P683. Gene expression profiles of ileal inflammatory bowel disease provide insights on disease immunopathology
S. Ben-Shachar1, H. Yanai2, L. Baram2, H. Elad2, E. Mehirovihtz2, A. Ofer2, H. Tulchinsky3, M. Psamnik-Shor4, I. Dotan2, 1Tel Aviv Medical Center, Genetic Institute, Tel Aviv, Israel, 2Tel Aviv Medical Center, 2. IBD center, Department of Gastroenterology and Liver Diseases, Tel Aviv, Israel, 3Tel Aviv Medical Center, 3. Department of Surgery, Tel Aviv, Israel, 4Tel Aviv University, 3. Bioinformatics unit, G.S.W. Faculty of Life Sciences, Tel Aviv, Israel
The etiology of inflammatory bowel diseases (IBD), Crohn's disease (CD) and ulcerative colitis (UC) is yet unknown. About a quarter of UC patients may undergo total proctocolectomy and the creation of an ileal pouch due to intractable or complicated disease. Inflammation of the pouch (pouchitis) may develop de novo in approximately half of those UC pouch patients, but not in familial adenomatous polyposis (FAP) patients suggesting different genetic and environmental factors. We hypothesized that pouch inflammation may serve as a model for IBD.
Biopsies were taken from the ileal pouch of UC or FAP patients and from the ileum of UC and CD patients and normal controls. Pouch disease behavior was defined as normal, acute/recurrent acute, chronic, or Crohn's-like disease of the pouch (CLDP) based on clinical, endoscopic and histologic criteria. RNA was extracted for array-based expression analyses, and validated by RT-PCR. Alterations of ≥2 fold-change with corrected P values <0.05 (FDR) were considered significant.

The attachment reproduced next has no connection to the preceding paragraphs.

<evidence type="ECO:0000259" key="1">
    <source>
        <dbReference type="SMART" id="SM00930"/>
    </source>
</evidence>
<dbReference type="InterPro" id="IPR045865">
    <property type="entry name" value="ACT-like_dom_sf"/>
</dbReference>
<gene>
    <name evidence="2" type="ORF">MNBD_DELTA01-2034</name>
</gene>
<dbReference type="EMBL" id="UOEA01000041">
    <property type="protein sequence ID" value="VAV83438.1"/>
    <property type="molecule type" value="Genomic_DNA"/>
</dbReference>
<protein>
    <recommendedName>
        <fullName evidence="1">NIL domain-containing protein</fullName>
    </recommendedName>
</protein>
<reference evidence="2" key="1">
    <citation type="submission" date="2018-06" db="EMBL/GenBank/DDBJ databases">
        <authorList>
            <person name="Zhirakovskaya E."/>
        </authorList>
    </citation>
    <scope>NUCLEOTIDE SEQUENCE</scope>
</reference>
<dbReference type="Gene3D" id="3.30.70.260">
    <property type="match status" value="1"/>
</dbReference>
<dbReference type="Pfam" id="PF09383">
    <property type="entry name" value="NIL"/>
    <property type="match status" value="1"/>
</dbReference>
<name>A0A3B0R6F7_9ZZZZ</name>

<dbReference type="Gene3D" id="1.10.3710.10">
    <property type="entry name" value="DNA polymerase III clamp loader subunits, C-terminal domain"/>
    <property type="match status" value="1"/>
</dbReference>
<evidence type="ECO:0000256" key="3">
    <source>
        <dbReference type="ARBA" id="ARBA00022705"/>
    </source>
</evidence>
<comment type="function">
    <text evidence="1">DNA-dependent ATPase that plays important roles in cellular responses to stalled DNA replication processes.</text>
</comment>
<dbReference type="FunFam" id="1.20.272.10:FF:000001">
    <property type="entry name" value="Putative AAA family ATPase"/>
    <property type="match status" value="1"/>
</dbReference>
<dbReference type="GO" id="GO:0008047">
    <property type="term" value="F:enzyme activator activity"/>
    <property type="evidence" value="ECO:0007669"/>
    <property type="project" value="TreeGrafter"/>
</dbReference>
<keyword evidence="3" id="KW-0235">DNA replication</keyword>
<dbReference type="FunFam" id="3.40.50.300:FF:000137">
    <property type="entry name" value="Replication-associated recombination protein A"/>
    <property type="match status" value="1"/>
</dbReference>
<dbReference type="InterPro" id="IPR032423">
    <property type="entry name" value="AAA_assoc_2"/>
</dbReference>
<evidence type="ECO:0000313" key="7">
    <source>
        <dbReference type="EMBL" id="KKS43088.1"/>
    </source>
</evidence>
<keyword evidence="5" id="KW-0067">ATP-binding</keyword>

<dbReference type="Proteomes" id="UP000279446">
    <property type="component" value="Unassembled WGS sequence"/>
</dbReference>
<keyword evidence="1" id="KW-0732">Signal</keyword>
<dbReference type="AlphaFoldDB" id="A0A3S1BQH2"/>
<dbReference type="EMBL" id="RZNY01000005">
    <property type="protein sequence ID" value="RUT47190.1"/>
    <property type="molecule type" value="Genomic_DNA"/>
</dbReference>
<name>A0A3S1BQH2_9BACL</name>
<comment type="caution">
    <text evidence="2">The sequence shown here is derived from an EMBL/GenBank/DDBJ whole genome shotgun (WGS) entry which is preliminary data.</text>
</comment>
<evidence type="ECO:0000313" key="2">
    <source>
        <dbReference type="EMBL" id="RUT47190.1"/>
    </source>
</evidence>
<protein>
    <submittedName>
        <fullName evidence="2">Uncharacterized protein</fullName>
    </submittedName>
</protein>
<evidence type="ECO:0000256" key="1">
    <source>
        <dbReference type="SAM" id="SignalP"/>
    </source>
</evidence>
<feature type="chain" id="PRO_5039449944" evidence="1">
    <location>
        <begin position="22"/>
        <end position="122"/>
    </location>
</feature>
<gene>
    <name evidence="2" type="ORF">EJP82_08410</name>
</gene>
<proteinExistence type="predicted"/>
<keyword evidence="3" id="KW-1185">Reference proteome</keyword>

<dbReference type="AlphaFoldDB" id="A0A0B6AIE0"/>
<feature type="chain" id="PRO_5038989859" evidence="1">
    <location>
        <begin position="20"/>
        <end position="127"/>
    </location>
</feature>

Sixty-six participants were prospectively recruited. While the ileal mucosa of unoperated UC patients did not show any significant alterations in gene expression and FAP and UC patients with a normal pouch had 54 and 168 significant alterations respectively, those with chronic pouchitis and CLDP had more than ∼500, and 1000 alterations, respectively. In CD patients 358 alterations were noted and more than 90% of them were shared with the different pouchitis groups. The magnitude of mucosal gene alterations correlated with pouch disease behavior. Moreover, a higher magnitude of alterations was noticed in patients with pouchitis compared to CD. Functional and pathway analyses of the gene alterations revealed multiple biological processes associated with ileal inflammation, including the immune system, defense responses and metabolic processes, as well as various infections including Staphylococcus aureus, and mycobacterium.
Ileal inflammation in IBD may be triggered by an external trigger causing a spectrum of molecular phenotypes characterized by an increasing number and magnitude of alterations from none in normal controls and UC patients to ∼1000 in CLDP patients. The ileal pouch may be a model of human early IBD, providing a better understanding of IBD immunopathogenesis, and a platform to evaluate therapeutic approaches for early IBD.